The narrative I’m hearing regarding “the” way to do professional development these days is:
- Get a Twitter account.
- Start a blog.
It’s true, isn’t it?! My students benefit weekly from the insights I happen upon in the twitterblogosphere that are so generously shared by teachers.
It’s bittersweet, though. I want to have this sort of collaboration among teachers in my own building. This is a common grip.
Just like with your family members, we can be most critical of the people we’re close to. So I’ve got to take Kid President’s cue: (HT @DonPata)
[…] Keep seeing the awesome in other people. (Even when they’re not always awesome).
— Kid President (@iamkidpresident) September 16, 2013
Okay, step 1: Overlook any perceived shortcomings. They’re likely all in my head anyway. How could I possibly know all that another person is going through? I’m happier and more willing to start conversations when I assume others are doing the best they can within the context of their experiences.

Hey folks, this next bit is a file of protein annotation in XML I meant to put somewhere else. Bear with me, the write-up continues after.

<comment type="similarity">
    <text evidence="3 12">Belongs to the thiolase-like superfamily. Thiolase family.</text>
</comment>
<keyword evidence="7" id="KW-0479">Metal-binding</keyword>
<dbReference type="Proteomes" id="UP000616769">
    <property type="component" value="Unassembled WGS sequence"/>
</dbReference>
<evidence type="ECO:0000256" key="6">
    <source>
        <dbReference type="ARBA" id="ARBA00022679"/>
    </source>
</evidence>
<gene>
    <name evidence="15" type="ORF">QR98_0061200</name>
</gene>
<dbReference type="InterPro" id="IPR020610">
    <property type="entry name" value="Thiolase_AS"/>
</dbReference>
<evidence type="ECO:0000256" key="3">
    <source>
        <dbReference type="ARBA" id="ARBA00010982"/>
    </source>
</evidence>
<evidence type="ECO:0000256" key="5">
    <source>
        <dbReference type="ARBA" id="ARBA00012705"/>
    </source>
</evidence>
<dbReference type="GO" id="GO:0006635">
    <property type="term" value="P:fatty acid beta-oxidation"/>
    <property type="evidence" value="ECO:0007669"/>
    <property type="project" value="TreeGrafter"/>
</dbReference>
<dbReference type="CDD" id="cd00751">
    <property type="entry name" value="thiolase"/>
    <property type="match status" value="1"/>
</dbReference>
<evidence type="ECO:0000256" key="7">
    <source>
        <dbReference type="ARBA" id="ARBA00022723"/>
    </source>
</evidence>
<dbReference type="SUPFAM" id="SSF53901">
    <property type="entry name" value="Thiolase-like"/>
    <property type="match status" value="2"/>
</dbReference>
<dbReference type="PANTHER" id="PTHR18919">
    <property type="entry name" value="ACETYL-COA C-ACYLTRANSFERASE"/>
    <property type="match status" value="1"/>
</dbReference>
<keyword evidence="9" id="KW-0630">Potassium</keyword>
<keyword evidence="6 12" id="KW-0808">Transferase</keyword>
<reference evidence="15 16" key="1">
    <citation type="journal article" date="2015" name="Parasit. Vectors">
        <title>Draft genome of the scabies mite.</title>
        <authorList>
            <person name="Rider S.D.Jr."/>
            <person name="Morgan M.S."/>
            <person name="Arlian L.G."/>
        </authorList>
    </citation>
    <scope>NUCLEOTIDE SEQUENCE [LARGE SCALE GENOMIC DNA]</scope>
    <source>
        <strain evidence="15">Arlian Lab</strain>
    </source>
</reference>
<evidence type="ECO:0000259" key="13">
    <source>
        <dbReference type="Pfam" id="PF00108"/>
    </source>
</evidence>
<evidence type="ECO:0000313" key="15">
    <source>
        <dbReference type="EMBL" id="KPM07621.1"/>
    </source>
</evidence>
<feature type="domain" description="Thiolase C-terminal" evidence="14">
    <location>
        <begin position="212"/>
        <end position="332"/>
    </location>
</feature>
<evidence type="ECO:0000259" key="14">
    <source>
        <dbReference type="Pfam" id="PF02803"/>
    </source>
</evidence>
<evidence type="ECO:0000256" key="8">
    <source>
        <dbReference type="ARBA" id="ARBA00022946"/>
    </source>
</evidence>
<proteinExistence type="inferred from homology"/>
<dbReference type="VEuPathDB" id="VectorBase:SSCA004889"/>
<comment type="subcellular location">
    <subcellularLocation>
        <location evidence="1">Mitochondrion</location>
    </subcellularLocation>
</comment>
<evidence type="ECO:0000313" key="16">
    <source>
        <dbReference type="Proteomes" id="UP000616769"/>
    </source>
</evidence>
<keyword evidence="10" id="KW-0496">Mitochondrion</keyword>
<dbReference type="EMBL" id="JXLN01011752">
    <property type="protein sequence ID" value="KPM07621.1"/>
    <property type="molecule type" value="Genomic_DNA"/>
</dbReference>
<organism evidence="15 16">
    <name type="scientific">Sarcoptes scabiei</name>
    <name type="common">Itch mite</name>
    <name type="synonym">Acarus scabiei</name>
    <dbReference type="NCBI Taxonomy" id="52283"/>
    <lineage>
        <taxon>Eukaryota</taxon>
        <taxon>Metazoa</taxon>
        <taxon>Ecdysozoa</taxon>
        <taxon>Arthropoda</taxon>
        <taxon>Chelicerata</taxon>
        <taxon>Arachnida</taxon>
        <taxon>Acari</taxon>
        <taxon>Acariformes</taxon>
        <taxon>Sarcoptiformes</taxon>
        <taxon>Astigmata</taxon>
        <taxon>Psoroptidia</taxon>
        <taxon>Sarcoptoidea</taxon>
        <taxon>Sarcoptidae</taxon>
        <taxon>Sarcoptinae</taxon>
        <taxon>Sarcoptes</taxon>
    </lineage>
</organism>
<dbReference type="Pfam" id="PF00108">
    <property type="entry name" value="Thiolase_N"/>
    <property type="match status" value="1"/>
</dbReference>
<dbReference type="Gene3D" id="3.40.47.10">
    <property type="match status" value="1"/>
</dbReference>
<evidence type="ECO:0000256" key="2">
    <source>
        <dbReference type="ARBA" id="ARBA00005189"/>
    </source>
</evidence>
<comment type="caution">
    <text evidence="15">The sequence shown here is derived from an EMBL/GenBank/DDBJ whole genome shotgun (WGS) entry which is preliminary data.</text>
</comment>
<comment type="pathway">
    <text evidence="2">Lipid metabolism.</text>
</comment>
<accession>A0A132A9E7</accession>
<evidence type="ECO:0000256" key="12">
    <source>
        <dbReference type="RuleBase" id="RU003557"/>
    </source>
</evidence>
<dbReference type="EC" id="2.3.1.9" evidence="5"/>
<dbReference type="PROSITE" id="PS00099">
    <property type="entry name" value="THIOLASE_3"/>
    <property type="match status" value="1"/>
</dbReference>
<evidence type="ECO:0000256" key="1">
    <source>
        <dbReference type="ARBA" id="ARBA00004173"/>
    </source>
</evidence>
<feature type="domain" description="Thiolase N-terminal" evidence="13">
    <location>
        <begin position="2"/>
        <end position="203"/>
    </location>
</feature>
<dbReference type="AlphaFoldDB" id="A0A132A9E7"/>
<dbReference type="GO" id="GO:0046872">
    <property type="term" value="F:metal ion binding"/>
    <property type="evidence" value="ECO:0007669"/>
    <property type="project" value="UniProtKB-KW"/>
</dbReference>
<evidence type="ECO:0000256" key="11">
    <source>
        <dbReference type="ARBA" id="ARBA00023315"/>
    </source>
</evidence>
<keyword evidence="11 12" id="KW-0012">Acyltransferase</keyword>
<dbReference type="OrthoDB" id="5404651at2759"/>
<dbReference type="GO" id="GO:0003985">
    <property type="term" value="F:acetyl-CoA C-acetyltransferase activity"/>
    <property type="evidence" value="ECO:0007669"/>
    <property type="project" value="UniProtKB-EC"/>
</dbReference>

Step 2: Check any sort of patronizing attitude at the door. How could I dream of building mutually supportive relationships with my colleagues if I’m harboring an unfounded notion of self-righteousness?
Steps 3 & 4: Seek insights* from the people in my building. I’ve got to schedule time to observe other teachers. I have a simultaneous responsibility to humbly, generously, and unapologetically offer my own insights. But filter words with the palatability-and-relevancy-test.
So, what fruit are your local education discourse efforts bearing? Please share the what and how!
* I really love this word. When I ask for someone’s “insights” or offer my own, I’ve found it can remind the participants in the conversation that we’re only communicating about perceptions. This can avoid either party from getting offensive/defensive.